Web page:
Profiteers of the Busy Bee

Observations on the Honey Guides of Africa

adult male honey guide

Adult male of the lyre-tailed honey guide, Melichneutes robustus, drawn by W. E. Belanske from the single individual secured by the American Museum Congo Expedition.

The one evident exception to these tastes is seen in the genus Prodotiscus, which differs in many respects—the bill and plumage especially—from all the other genera of the family. It does not eat bee larvae, and one of the species frequents, it is said, trees of the genus Sterculia when they are in flower.

How then do the normal honey guides procure their favorite food? The only bees in Africa from which the wax could come are the common honeybee, Apis mellifera (represented by a somewhat smaller African race), and the much smaller species of Trigona, which are stingless. The honeybees, we know, nearly always store their sweets in a secure place,—a cavity in a tree, among rocks, or in the ground, where the birds unaided have little chance of stealing them. The nests of Trigona are usually in hollow trees, and are if anything harder to get at. Had the honey guides the strong chisel-shaped beak of their allies, the woodpeckers, they might hew their way through the wood; but, as it is, they are without any tools for use in such a direct attack. Birds of the genus Melignothes, for example, have an exceptionally blunt beak.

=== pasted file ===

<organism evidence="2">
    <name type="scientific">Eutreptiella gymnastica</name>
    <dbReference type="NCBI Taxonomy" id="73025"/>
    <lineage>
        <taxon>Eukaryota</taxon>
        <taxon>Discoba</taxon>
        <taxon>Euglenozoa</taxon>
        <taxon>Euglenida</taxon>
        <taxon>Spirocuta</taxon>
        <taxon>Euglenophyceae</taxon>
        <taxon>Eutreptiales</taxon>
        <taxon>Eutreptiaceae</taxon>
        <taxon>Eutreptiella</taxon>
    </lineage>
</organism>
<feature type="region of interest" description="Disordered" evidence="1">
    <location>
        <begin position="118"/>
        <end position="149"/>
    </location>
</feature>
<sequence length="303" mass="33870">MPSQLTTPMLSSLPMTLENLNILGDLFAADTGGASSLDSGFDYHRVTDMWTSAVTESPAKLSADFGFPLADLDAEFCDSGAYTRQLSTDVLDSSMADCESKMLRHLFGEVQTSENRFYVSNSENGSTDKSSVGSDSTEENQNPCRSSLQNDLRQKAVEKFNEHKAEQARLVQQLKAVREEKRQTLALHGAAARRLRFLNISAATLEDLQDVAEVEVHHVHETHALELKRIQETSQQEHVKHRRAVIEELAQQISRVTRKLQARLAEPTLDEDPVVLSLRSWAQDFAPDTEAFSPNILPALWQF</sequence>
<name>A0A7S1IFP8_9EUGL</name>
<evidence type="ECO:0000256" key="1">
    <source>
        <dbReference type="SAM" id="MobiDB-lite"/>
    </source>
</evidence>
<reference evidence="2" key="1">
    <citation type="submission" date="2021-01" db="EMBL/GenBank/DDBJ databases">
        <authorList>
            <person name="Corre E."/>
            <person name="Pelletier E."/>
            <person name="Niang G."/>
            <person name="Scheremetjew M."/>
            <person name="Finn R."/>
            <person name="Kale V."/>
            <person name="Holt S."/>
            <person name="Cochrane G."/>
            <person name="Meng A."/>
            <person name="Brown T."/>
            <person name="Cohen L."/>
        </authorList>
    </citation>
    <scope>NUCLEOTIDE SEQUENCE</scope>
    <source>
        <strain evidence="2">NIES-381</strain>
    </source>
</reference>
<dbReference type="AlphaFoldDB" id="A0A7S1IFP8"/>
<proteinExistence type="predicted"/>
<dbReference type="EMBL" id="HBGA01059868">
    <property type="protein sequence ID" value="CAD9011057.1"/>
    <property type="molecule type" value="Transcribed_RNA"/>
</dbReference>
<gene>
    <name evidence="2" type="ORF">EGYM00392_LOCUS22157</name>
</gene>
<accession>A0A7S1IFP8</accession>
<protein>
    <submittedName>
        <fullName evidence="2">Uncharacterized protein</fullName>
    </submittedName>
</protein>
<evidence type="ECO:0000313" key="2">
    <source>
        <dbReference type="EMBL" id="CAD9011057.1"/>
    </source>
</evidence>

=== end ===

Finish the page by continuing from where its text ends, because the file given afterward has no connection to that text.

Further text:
Thus all the typical honey guides eat honeycomb and yet are apparently unable to secure it without help. What else can we conclude save that they adopt some method similar to that reported from South Africa, of enlisting the aid of the honey badger? In the forests of western equatorial Africa this mammal is extremely rare or wanting, and therefore we may only guess that squirrels, small carnivores, lemurs, or monkeys, are the creatures with which the honey guides carry on this commensal existence. This seems a bold assumption, but it is the best explanation I can offer of what we know to be their food habits. An alternative would be to suppose that the honey guides simply happen upon the hives after they have been robbed by some other animal. I doubt if they would get as much plunder in this manner as we know they secure.

It seems credible that the partnership began in such a way, but that sooner or later the birds took to accompanying bee-hunting mammals until finally the bird became the leader. The theoretic bearing of observations on the honey badger and its bird guide is now evident. Once the method had been well worked out with certain lower mammals, man would have been admitted into the association as a matter of course.

The breeding habits of the Indicatoridai are bizarre, and similar to those of the parasitic cuckoos of the Old World or of our North American cowbird. Each white egg is deposited in the nest of some other bird, preferably that of a barbet, which is hewn out like a woodpecker's hole. Where possible, the adult honey guide breaks the legitimate eggs, it is said, and when the young is found, it is always the sole occupant of the nest. In the two species which lead men to hives, Indicator indicator and Indicator variegatus, Dr. Alwin Haagner [Journ. S. Afr. Orn. Union, Vol. III, 1907, p. 3, Pl. 1] has found that the nestling has both upper and lower mandibles armed with a sharp, curved hook, as though for seizing any competitors and ejecting them from the nest it has usurped. It is said that these hooks are shed at about the time of leaving the nest. In two other members of the family, Melignothes conirostris and Melichneutes robustus, I have examined skins of nestlings partly fledged, but found only the usual egg-tooth on the upper mandible.

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